One aspect of course that board wargaming gives us is the social one. Social for truly grognardy nerd of course usually equates to a basement and one other person but believe it or not we DO meet and make friends through the hobby. I myself have made at least 3-4 friends through the process of finding opponents. This in turn leads to stimulating conversation and the fact that you may learn something.

Speaking of learning something this is one thing that PC wargaming and board wargaming do share in common. I do think that board wargaming does it better however. The numerous playbooks and history asides included in your average boxed wargame far outweigh what comes in a PDF download of even the bulkiest PC wargame. There are some exceptions yes but for the most part the PC crowd is left to look up the battle details themselves.


Then we get to the expansions aspect. Lately PC wargaming expansions have been better and plentiful. So too have board wargames as they have been since the dawn of the hobby. Are all of them as inexpensive as a PC wargame expansion? No certainly not. While some PC wargames enter low price ranges we generally pay exorbitant amounts for board wargames and their expansions which can turn some off of that genre of the hobby. For the most part however the board game expansions that we do pay for are hefty and full of material. A typical PC expansion may sometimes feel tacked on and effortless...a few battles for quick consumption with very little thought put into them.

The next aspect I like about board wargaming is watching the battle unfold over a period of days (playing solitaire and taking my time) without having to scroll a screen or zoom out to impossible angles. Even if you crank out a quick two player game with someone it still shows better than a play by email or LAN game you may play. Unless you take a lot of screenshots you just will not get the flavor of the battle.

That leads me to the next aspect. That is convenience. Board wargaming loses the edge here as it is very difficult to break into a local group or find that one person that can play or will play your taste in warfronts or military time periods. Plus of course PC gaming has the extra added "modern" dimension of play by email and VASSAL play among other methods. If you play solo you need room and a lot of it. This can lead to other complications arising from pets, spouses, kids and in general clutter.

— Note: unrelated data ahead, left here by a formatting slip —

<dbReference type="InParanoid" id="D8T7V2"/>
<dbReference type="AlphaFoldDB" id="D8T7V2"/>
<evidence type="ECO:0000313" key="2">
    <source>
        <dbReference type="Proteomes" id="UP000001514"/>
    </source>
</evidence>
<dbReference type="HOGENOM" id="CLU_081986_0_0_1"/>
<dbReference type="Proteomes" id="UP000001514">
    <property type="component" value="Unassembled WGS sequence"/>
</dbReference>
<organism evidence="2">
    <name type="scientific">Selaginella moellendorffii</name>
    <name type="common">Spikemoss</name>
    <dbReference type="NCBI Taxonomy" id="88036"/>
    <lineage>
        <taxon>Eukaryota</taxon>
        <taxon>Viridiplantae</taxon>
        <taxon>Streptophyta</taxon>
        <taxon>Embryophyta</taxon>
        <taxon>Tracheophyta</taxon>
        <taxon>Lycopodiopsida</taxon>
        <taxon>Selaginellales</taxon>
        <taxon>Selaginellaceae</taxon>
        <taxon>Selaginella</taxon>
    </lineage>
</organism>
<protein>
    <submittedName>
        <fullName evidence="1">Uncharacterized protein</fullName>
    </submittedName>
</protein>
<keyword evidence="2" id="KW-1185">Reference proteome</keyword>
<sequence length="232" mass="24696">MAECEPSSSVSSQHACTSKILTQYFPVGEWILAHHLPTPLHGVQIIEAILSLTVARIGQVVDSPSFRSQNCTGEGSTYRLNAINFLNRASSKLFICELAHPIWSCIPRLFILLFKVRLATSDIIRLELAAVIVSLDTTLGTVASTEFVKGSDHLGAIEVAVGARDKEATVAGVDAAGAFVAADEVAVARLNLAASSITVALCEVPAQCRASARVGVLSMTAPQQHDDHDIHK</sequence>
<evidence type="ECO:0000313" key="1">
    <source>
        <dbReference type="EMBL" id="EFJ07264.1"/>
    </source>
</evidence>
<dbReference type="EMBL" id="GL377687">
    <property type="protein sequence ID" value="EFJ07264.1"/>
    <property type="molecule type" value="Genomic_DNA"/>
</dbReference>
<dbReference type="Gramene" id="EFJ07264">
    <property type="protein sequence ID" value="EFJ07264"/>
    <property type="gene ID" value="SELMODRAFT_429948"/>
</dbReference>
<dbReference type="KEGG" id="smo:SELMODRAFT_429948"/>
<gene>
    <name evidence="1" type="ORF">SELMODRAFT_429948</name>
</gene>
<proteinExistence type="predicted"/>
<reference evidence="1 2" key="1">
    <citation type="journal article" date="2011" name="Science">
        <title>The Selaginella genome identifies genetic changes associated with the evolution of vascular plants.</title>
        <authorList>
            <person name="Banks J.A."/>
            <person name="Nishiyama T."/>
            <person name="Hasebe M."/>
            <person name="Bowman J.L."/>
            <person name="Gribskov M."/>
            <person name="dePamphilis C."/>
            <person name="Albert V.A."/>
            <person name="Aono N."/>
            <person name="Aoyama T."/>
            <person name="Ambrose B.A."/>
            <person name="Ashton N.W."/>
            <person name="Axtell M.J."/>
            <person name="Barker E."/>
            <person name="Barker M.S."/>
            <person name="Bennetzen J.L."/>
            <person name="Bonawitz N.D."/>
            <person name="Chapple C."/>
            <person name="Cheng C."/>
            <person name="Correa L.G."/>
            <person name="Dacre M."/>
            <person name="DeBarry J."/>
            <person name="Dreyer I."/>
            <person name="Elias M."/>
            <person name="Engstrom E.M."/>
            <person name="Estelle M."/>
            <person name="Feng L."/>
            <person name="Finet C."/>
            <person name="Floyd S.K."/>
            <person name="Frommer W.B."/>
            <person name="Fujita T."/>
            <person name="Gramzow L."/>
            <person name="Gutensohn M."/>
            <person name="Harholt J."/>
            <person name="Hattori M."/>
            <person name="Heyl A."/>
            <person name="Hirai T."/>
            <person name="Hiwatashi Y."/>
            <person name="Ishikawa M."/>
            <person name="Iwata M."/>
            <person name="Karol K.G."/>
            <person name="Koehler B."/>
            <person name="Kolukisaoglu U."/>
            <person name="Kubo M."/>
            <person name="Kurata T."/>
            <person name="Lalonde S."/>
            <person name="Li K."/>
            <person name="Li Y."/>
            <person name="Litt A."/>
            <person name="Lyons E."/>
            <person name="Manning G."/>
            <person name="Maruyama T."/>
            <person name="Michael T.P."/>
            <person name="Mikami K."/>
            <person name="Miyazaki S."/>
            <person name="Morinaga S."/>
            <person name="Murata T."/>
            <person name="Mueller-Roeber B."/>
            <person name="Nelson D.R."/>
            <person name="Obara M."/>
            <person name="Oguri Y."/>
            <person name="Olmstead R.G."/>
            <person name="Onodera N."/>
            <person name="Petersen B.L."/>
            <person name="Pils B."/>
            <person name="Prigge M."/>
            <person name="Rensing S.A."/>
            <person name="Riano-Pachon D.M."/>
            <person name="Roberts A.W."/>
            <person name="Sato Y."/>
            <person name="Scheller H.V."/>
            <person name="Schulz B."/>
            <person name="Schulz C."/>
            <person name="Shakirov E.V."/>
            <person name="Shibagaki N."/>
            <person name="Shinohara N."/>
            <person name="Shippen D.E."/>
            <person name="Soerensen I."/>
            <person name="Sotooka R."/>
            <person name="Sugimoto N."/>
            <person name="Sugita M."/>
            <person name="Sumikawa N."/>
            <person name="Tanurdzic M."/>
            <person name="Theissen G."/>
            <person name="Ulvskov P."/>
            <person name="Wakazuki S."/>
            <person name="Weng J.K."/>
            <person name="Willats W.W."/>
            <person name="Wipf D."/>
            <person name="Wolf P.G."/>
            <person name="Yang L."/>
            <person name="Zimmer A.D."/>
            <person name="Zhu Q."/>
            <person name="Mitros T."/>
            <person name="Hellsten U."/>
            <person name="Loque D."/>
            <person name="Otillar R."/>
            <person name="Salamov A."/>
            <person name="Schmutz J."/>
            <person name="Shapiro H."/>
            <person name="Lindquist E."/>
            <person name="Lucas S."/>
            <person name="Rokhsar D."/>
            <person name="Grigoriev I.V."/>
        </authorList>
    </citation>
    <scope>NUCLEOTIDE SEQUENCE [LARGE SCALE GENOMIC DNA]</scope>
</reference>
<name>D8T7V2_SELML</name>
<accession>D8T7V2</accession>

When you can sit down and study or learn the aspects of a battle or WHY history turned out the way it did that makes board wargaming very superior to our PC counterpart titles. However PC titles have really improved and I think that last year was a banner year for PC wargames. The games themselves are looking better and getting smarter harnessing the full power of 3D graphics and processing capability. While I do not want to ever write off PC wargaming it is becoming less and less my go to format. I still keep games going but I always look longingly to my shelf for the next board wargame I want to play with someone or setup solo. At that point the only exercise in frustration comes in learning the rules and which companies you prefer for board gaming fun. That is another post entirely. 




Sunday, January 4, 2015

First post of 2015

Nothing monumental just a recap of the past week or so. This weekend I managed to play Fading Glory which is the GMT collection of Napoleonic 20 games. We played the Waterloo 20 series twice, and each time I failed terribly. My morale really sank fast in game and twice I was at zero via doing some risky things with the French before I knew it.

Battles around Ligny cost me the game in most respects and I still need to learn Cavalry properly in the system. I seem to have issues with keeping the Prussians at bay in that scenario. 

After the Waterloo 20 we re-learned Combat Commander where I did horribly once more. We played Fat Lipki the first scenario and man Combat Commander seemed to take FOREVER. The first scenario is so boring. 

Snipers changed the game as my right side Coporal (Winkler) cowered under sniper fire and never recovered. That coupled with poor card draw meant I never was able to rally him. 

I also have ordered Hoplite. The new Hoplite changes in Great Battles of History and the chit draw give me hope that I can solo this game and learn the rules at last. We will see.For my birthday I got an early gift: Hells Gate by Victory Poin games. 

At the same time I am prepping Blood and Roses for Tuesday

Pics follow.